There’s hope for optimism

November 4, 1998

Optimism is hard to come by this autumn. Don't confuse it with hope, in any case. In the best of circumstances I agree with Elbert Hubbard: optimism is "fatty degeneration of intelligence." In any circumstances I remain with Oscar Wilde: "The basis of optimism is sheer terror." In the present circumstances the terror is sufficiently palpable to remove occasions for that fatty degeneration.

How do I sustain a light heart this autumn? By 5:58 a.m. I daily dash back into the bedroom to turn off the alarm before my spouse's radio invades with news of the Asian economy, the Washington scene, Laramie, Bosnia, the NBA strike, etc. I scan the newspapers.

For a moment things looked up when I saw in a headline the word "optimists"--"Key finds bolster optimists." The story talked about the possibility of life existing on other planets. "There has been a revival in the serious search for life," says Stanford University scientist Chris Chyba. Where? In inert churches? Among lifeless believers going through the motions of believing? Among those long benumbed by the New Age meditators? Finding life in those places would cheer us.

No, it is the belief that conditions may be right for life forms to survive in more remote stretches of the universe. Of course, there is a qualification: "Yet even with the new optimism that life is out there, many scientists believe the evolution of intelligent life remains highly uncertain."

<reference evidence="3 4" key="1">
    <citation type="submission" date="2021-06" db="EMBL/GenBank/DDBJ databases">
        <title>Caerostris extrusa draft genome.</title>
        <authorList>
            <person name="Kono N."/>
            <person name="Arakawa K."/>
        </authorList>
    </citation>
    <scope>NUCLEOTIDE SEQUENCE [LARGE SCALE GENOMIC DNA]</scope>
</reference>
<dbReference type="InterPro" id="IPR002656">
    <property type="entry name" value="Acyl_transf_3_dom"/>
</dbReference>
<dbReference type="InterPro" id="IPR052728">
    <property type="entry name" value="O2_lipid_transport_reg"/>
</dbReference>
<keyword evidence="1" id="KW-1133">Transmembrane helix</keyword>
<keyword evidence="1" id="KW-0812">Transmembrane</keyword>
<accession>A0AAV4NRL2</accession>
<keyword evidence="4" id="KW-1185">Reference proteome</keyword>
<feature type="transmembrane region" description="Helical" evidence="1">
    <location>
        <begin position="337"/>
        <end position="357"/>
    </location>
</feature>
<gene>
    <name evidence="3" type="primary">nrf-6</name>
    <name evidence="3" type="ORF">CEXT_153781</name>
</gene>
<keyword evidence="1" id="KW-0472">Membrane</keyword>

I am faithfully (with the emphasis on faith) committed to rejoicing in scientific discovery. But this kind, for all its appeal to curiosity and intelligence, inspires little optimism or hope. The center of our Milky Way is 30,000 light-years away and the Andromeda galaxy 2.5 million light-years away. So communication between us and the microbes out there is not likely. One has to look elsewhere for signs of hope.

I found signs in some other stories in the newspaper that day. One teeny story far from the front page was: "U.S. Teenage Pregnancies at 20-Year Low." The article also reported that the abortion rate dropped during the first half of this decade. That is very good news.

When I got to the local sections of the paper, which means when I got closer to real people, intelligent life close up, things brightened more. The city honored a policeman killed in the line of duty by naming a street after him. A photo shows his mother carrying the street sign, "Michael Ceriale Street." She is smiling. Another picture, "Girl's Parents Raise Funds--and Hope," shows a mother holding her daughter, who is afflicted with Sanfilippo's syndrome. The family is raising money for research of the disease. "Work is a Test of Faith for Muslims" features the picture of an executive who finds it inconvenient but necessary to pray five times a day. And so he prays.

From the obituary page a familiar face smiles at me. I knew Margaret Pfrommer, who contracted polio in 1956 and became paraplegic. This woman of faith turned into a "fiesty and revered advocate for the disabled for 25 years." It took hours for her even to get to work, but she chose to live alone with the help of drop-in aides. Margaret used a "sip and puff" straw to answer phones, operate a computer, take communion and more. She combined creative anger and angrily creative faith. A Loyola professor: "She is one of the most remarkable human beings I've ever met. She had a desire to serve others beyond any person I've ever met." You don't need optimism when people like Margaret breathe hope, even if through that sip-and-puff straw.